This year’s Orange Bowl Regatta is Tyler Sinks’ fifth. He took first in the C-420’s last year and did it again this year with Morgane Renoir. Tyler’s arrival at his first Orange Bowl Regatta left an indelible impression on all of his chaperones. “It was crazy. There were so many boats and so many kids! I was used to sailing in 25 to 30 boat Sabot fleets. I’d never sailed against 90 boats before.” Before returning to defend his title in the 78-boat C-420 fleet, Tyler commented that he was “totally excited” and didn’t “want to go downhill” from last year’s finish.

There were a lot of smiling Californians on Saturday afternoon as they packed up their chartered boats, gear bags, and trophies. They were treated to fabulous sailing conditions on Miami’s Biscayne Bay. Warm weather, warm water, a breeze that picked up as the week went on and lots of landside activities in Coconut Grove. Beaming from ear to ear was the entire Sinks family. Not only did Tyler win the regatta by finishing in the top ten in each of the 12 races, except for an OCS, his 29 point total included 4 firsts.

Scott Sinks, Tyler’s younger brother, took third in the 69-boat Optimist green fleet. Scott was not one of the CISA-sponsored sailing squad, because the program is designed for the Laser, Laser Radial and C-420 sailors. Some of the 35- person team admitted that they had sailed Opti’s in the Orange Bowl when they were younger and did not have immediate success with their initiation to the Optimist in such a large regatta. Scott, who has been sailing Sabots for three years suggested to his parents that he would like to go to the Orange Bowl also. They didn’t push him, but they did want to make sure that he had a good time.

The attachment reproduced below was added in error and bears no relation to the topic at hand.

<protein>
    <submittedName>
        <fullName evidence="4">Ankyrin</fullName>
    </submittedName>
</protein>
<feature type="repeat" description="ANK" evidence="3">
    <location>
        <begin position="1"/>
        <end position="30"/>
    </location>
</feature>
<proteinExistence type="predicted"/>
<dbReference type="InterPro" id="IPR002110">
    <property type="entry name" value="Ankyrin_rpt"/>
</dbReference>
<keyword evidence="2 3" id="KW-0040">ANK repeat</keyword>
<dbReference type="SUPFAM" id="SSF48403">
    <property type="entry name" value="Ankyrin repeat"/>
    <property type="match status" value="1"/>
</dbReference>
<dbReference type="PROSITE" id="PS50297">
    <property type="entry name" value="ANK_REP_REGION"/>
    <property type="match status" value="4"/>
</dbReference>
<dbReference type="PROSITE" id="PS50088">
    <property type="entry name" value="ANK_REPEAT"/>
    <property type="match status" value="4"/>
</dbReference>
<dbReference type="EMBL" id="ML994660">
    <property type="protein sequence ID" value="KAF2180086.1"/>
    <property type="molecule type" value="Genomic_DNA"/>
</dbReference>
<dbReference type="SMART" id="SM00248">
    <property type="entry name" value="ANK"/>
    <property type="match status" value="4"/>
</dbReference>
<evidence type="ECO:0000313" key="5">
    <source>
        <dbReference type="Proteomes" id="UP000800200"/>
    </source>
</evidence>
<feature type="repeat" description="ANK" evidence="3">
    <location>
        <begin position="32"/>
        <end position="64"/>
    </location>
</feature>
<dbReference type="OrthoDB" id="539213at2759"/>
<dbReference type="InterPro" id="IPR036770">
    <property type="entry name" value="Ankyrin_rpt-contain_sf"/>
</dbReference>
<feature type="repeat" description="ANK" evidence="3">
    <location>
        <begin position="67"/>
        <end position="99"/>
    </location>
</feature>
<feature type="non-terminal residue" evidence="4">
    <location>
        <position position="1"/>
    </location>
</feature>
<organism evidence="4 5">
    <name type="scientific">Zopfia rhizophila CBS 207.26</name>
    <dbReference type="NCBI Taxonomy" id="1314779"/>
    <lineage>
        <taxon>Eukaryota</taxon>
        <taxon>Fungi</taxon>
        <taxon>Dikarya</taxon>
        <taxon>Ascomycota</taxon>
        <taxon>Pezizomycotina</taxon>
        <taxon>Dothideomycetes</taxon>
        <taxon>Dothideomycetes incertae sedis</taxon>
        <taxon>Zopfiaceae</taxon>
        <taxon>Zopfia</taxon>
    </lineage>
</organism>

Chuck and Lynn Sinks who flew to Miami with their sons on Christmas day had many comments, among them, “Southern California works!” Scott Barnard and the other parents who accompanied their sons and daughters concurred. Sinks who is chairman of Southern California Youth Yacht Racing Association (SCYYRA), said that he never would have expected to be so involved with youth sailing but is amazed what some funding, committed volunteer parents and member yacht clubs can do. Sinks and the others involved in SCYYRA, CISA, and Pacific Coast Interscholastic Sailing Association (PCISA) sing praises to benefactor, Roy E. Disney for his financial contributions and encouragement, over the years.

SCYYRA sets and coordinates year round clinic and regatta calendar for the Naples Sabots, Laser, Laser Radials, C-420’s, C-FJ’s and 29er’s. Juniors graduate from a strong Naples Sabot program into a College Flying Junior, Laser Radial and Laser program and can find themselves on one of 85 California high school teams. “The kids make friends at an early age. It’s fun. It’s co-ed and we’ve had great results all around,” said Barnard. Barnard stressed that a modest amount of funding and a number of very supportive parents are the backbone of California’s junior sailing success. “Aside from the $500 sponsorship that each of the CISA team members were given, the largest expenditures are for coaching for the clinics that we arrange. $500 to $1,000 goes a long way when it comes to getting the kids together and providing them with training sessions,” said Barnard. With a 1,2,3,8, 10,11,16 in the C-420’s; a 3,6,24 in the Radials; and a 4, 11,17,21 in the Lasers, it is clear that the Naples Sabot, CISA, SCYYRA, and PCISA are giving these sailors a great start and are producing some of sailing’s next generation of top talent.